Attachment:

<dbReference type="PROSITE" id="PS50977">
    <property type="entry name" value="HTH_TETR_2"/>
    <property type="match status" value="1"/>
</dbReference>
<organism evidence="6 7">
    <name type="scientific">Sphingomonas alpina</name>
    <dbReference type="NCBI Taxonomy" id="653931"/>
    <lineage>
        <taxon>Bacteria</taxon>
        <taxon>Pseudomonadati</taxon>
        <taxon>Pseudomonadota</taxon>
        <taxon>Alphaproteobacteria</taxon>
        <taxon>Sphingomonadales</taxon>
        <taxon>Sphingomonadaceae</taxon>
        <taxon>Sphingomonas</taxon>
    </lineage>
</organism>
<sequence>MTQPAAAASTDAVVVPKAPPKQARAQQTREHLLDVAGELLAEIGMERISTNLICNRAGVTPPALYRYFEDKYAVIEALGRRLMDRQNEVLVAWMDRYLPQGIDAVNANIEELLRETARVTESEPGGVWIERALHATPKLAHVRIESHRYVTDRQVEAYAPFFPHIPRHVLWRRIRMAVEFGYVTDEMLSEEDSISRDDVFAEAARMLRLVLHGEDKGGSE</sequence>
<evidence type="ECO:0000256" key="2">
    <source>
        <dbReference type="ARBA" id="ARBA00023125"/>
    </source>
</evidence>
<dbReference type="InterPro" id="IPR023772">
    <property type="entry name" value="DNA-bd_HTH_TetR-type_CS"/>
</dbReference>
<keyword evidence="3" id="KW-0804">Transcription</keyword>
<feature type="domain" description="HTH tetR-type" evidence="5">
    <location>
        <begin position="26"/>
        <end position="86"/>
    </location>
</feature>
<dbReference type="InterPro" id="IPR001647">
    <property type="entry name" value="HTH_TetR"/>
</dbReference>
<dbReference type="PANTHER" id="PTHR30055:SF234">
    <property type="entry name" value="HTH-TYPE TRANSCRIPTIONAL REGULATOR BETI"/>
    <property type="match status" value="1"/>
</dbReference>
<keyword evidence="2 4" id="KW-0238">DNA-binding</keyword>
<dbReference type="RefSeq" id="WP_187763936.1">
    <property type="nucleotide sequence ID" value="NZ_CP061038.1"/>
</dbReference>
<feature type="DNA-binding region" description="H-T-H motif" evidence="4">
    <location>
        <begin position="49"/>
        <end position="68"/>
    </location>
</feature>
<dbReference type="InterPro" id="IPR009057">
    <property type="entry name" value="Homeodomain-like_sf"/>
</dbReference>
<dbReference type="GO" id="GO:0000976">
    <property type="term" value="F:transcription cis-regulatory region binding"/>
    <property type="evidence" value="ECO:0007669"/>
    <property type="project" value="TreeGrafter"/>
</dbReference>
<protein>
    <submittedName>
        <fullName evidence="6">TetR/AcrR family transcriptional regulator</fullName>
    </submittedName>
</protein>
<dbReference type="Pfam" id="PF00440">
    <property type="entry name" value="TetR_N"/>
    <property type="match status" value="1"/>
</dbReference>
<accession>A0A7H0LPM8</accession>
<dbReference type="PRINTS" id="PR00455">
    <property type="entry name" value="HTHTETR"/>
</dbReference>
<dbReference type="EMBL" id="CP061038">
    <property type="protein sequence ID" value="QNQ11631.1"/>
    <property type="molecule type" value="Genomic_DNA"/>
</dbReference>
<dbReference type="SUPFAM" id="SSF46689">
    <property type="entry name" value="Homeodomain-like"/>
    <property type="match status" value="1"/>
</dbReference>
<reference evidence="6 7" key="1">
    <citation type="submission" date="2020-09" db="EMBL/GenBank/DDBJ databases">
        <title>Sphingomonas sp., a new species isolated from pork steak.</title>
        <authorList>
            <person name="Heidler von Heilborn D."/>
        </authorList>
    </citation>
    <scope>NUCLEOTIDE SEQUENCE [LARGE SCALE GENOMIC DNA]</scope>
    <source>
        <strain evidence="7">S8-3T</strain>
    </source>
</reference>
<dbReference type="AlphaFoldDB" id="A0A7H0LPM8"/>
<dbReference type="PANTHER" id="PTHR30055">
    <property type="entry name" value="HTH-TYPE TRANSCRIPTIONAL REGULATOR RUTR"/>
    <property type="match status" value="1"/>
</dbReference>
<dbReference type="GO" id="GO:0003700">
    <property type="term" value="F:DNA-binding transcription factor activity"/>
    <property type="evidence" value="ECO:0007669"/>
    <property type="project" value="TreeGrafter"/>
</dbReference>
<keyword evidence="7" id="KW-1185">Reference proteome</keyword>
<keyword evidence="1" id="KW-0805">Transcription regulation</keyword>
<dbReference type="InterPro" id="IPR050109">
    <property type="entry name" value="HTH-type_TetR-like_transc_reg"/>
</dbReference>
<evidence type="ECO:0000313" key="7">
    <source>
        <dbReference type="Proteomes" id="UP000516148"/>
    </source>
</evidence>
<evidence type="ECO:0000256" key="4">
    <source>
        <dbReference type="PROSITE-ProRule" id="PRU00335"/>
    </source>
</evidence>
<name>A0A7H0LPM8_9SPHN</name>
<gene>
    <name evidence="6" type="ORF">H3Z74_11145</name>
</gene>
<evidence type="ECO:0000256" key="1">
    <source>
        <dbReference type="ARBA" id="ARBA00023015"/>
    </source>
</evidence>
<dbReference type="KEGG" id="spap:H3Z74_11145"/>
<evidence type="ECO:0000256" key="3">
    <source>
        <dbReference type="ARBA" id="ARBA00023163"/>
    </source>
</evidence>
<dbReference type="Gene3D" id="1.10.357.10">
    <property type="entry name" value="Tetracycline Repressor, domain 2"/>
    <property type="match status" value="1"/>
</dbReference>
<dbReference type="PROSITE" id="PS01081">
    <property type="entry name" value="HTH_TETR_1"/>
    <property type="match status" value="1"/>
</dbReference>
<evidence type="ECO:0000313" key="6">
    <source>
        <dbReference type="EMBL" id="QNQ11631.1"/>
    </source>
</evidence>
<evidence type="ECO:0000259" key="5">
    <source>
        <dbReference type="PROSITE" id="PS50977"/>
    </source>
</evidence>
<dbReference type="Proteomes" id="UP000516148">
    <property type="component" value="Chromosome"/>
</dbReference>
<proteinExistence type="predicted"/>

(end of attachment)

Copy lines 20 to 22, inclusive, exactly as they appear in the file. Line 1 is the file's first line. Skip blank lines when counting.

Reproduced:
    <source>
        <dbReference type="ARBA" id="ARBA00023125"/>
    </source>